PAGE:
4. Your child’s grades are not the best indicator for future success- If you have spent any time on FaceBook, you will see many parents announce and exclaim the success of their children by posting their report cards every marking period. Every parent should be proud of the work their child is doing, but the report card is not the best indicator of success. As a matter of fact, every teacher will tell you that the report card actually holds little value, other than to update a child’s progress. I had a conversation once with a mother who claimed that because I gave her child a B, I would cause her to not qualify for Harvard! Folks, if you believe that Harvard is worried about what your child received in 4th Grade, YOU are one of THOSE parents! The best indicators of your child’s success will be based upon 2 ingredients: Effort and Social Skills! The level of your child- above, average, below- is irrelevant. You must focus on the effort your child is putting forth to improve. No student is getting paid to learn, but if they were, their grade does NOT indicate they are learning. Learning is indicated by the gaining of knowledge from current levels. Thus, your focus needs to be on the effort to gain knowledge, not that your child is an A student. Second, and most importantly, your child’s social skills- or lack of them- will be a huge factor of success or failure in the future. The world is built on communication skills, and the ability to work with others. Whether in a partnership, or in a group, the jobs of tomorrow will demand that your child work well with others. Let’s be honest, even if you are extremely intelligent, you will have a hard time keeping a job if you can’t relate to others. Do your part as a parent and make sure it is……not my kid!
  5. Be Thankful for the teacher- Whether or not you agree with the policies, the grades, the discipline, or the work- just be thankful that the teacher is willing to place him or herself in front of your child every day to do their best to educate them. To think that every year will be a blessed year for your child is impossible. There will be teachers who make a lifetime impact, and unfortunately, there will be teachers who make education a nightmare (Hopefully not). Either way, the year will be a learning experience for your child and can provide them with a foundation to be successful in the job market. We will all have bosses that impact us positively and negatively just the same. Make sure to support your teacher irregardless of your personal feelings towards them. A teacher’s job is hard enough, and the last thing any teacher wants is to have issues with parents. What other career is being guided by politicians at the federal, state, and local level; Departments of Education at the federal, state, and local level; So-Called Educational Leaders; Billionaires and their Foundations; Administrators at state, local, district, and school levels; and Board of Educations? Most of whom have little to no experience actually running a classroom. Support your teachers, support your schools, and try not to be that parent! In the end, every teacher wants to help every student- no matter what you do as a parent. Trust me though, you will get a lot more from a teacher you support than from a teacher you are fighting against.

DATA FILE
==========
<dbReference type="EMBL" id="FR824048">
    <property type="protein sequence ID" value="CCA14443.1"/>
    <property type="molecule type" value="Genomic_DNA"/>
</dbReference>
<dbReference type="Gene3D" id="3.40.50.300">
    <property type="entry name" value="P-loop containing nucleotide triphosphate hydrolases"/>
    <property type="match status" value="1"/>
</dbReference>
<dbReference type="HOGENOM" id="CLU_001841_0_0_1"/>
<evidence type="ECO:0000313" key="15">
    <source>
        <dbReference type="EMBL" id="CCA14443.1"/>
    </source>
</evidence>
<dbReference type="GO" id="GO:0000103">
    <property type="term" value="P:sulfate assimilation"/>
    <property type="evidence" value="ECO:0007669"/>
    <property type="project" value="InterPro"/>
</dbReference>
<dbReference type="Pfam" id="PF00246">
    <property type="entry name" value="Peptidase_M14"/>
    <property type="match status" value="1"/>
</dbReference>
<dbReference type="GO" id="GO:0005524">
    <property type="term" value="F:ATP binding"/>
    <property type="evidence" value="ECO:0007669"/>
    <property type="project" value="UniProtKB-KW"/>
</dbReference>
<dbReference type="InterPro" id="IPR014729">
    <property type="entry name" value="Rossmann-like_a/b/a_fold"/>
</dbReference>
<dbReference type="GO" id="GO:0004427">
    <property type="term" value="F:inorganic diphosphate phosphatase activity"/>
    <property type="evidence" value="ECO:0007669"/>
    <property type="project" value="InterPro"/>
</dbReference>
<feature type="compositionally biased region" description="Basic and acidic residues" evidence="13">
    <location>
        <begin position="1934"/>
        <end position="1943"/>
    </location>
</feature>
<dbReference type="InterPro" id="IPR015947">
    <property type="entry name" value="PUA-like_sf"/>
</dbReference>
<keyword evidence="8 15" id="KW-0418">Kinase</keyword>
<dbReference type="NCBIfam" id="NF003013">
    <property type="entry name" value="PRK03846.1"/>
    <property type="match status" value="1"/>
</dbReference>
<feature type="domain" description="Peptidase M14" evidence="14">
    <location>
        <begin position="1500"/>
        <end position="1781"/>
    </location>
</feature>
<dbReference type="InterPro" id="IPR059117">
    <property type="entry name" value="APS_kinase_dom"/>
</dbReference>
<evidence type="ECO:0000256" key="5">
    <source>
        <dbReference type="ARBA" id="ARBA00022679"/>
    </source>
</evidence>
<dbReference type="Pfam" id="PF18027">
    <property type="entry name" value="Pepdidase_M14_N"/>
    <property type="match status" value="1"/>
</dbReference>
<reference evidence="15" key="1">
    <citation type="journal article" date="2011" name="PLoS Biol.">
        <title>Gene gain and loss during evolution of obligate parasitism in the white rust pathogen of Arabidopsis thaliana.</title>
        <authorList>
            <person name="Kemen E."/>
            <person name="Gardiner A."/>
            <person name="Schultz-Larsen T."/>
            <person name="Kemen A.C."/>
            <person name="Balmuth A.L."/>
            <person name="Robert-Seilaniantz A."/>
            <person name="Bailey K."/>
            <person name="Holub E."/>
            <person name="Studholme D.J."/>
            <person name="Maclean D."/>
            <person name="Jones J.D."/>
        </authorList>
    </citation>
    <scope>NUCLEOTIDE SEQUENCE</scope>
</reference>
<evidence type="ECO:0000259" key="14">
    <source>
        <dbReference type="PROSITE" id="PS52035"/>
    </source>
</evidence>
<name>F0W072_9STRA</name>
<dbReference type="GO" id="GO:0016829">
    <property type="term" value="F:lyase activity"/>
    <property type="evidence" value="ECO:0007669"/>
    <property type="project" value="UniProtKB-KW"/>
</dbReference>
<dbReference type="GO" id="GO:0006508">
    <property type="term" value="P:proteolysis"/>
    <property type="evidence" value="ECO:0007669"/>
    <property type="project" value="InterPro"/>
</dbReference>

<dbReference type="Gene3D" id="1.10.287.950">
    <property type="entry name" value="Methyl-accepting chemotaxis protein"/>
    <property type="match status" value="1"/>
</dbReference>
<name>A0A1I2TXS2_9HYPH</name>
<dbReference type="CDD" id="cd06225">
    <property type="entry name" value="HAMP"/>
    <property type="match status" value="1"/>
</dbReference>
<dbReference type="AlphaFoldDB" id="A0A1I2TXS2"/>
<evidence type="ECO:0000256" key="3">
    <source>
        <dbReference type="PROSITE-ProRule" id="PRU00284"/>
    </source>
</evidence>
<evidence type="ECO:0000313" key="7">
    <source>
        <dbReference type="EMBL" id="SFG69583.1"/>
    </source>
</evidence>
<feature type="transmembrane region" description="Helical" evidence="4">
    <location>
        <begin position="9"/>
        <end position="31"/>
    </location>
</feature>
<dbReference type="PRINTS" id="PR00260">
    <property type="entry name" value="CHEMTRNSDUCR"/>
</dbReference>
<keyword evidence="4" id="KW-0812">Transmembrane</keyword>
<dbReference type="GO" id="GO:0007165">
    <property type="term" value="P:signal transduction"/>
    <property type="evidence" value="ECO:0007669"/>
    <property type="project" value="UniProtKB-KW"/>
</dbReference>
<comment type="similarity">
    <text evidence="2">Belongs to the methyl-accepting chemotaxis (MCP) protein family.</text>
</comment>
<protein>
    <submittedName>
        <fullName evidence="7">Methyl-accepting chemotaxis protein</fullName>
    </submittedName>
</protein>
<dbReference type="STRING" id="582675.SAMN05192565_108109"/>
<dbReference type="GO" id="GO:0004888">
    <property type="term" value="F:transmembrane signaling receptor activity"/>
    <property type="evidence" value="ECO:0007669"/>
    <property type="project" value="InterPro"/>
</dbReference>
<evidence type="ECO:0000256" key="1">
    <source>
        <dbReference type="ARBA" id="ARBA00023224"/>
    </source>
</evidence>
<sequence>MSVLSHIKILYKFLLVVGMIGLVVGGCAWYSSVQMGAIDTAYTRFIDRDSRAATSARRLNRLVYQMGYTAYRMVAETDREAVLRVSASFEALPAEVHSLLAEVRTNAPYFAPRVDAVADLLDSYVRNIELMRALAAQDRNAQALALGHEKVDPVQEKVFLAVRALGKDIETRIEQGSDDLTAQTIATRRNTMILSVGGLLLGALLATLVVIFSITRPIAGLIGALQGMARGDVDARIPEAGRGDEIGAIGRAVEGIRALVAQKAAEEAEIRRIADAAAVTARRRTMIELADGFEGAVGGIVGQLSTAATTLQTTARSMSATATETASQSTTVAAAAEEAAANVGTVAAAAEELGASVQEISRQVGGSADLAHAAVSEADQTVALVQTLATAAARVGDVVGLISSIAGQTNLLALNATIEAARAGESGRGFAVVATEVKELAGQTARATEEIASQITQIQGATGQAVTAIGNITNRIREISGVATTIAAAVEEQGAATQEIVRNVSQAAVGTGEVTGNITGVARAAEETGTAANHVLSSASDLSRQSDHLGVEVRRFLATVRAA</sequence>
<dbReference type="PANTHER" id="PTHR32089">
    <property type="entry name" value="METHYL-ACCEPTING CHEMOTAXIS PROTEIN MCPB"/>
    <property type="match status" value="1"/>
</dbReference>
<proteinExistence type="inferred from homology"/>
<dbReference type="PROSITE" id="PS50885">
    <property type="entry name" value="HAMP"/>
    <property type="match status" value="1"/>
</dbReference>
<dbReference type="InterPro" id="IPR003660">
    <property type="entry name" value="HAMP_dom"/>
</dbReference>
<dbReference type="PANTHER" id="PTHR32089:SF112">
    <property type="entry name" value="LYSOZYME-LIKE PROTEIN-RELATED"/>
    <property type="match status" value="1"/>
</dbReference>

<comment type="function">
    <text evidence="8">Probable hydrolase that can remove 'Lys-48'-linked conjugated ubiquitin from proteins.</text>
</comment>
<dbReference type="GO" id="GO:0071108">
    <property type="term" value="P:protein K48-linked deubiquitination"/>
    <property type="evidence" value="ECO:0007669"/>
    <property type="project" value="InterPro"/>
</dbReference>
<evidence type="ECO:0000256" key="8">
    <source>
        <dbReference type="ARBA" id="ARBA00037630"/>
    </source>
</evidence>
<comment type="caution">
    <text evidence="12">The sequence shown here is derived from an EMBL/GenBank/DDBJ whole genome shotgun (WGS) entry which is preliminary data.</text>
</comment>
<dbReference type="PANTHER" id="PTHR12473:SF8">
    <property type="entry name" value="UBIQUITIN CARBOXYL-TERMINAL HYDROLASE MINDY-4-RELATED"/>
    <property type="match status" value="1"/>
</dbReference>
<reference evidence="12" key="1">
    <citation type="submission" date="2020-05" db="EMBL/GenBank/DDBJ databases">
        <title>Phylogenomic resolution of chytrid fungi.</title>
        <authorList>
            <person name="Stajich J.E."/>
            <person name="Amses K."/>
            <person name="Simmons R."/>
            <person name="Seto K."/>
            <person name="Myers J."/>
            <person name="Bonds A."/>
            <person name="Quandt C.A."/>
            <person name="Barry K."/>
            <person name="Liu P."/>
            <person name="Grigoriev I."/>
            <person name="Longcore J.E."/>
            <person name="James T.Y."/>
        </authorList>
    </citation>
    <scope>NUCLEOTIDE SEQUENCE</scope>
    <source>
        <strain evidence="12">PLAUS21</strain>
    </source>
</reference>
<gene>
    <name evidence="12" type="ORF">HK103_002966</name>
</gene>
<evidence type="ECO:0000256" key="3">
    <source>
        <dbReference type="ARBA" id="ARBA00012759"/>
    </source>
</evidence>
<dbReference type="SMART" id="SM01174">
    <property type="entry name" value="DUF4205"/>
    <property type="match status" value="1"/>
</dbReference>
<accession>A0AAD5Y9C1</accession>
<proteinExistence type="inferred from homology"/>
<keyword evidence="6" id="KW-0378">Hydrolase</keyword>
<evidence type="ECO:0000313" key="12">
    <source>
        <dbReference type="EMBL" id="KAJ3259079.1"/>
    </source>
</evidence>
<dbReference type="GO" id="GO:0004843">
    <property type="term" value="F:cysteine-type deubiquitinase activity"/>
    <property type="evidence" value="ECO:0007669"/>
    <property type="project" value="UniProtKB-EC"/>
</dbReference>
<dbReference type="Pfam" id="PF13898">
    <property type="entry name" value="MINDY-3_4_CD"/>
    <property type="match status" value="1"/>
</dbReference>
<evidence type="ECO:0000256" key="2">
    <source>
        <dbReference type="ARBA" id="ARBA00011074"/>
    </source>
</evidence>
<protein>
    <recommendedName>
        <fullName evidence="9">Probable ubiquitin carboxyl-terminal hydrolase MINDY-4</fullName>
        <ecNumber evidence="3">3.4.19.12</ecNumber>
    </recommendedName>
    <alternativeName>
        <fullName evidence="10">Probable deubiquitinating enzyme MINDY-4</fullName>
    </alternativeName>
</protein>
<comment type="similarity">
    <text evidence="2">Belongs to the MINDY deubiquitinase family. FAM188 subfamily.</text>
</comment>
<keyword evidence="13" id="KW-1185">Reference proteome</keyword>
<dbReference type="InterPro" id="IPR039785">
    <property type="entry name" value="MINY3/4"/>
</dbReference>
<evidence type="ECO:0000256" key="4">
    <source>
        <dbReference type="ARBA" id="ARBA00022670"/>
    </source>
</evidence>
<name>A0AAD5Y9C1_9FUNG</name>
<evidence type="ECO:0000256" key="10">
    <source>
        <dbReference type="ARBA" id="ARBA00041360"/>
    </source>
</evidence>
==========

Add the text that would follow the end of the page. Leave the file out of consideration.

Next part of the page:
Please talk to your child every day and encourage them to simply “Try your Best!” Keep your expectations high, but also be willing to explain why you are still proud of your child’s effort even if they are not a straight A student. As a teacher, I have so many more stories of inspiration from my C students, as many A students didn’t have to work as hard. If your child is PROUD of their effort, as the parent you need to be PROUD of your child! Work together with your child’s teacher to make the most of the school year, and the results will come. Your child will never give 100% effort to learn if they know you do not support their teacher. That responsibility falls squarely on your shoulders! Best of luck to a great year. Remember that every year, every week, every day can be a fresh start to their education!

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The Educational Gap No One Wants You To Know About!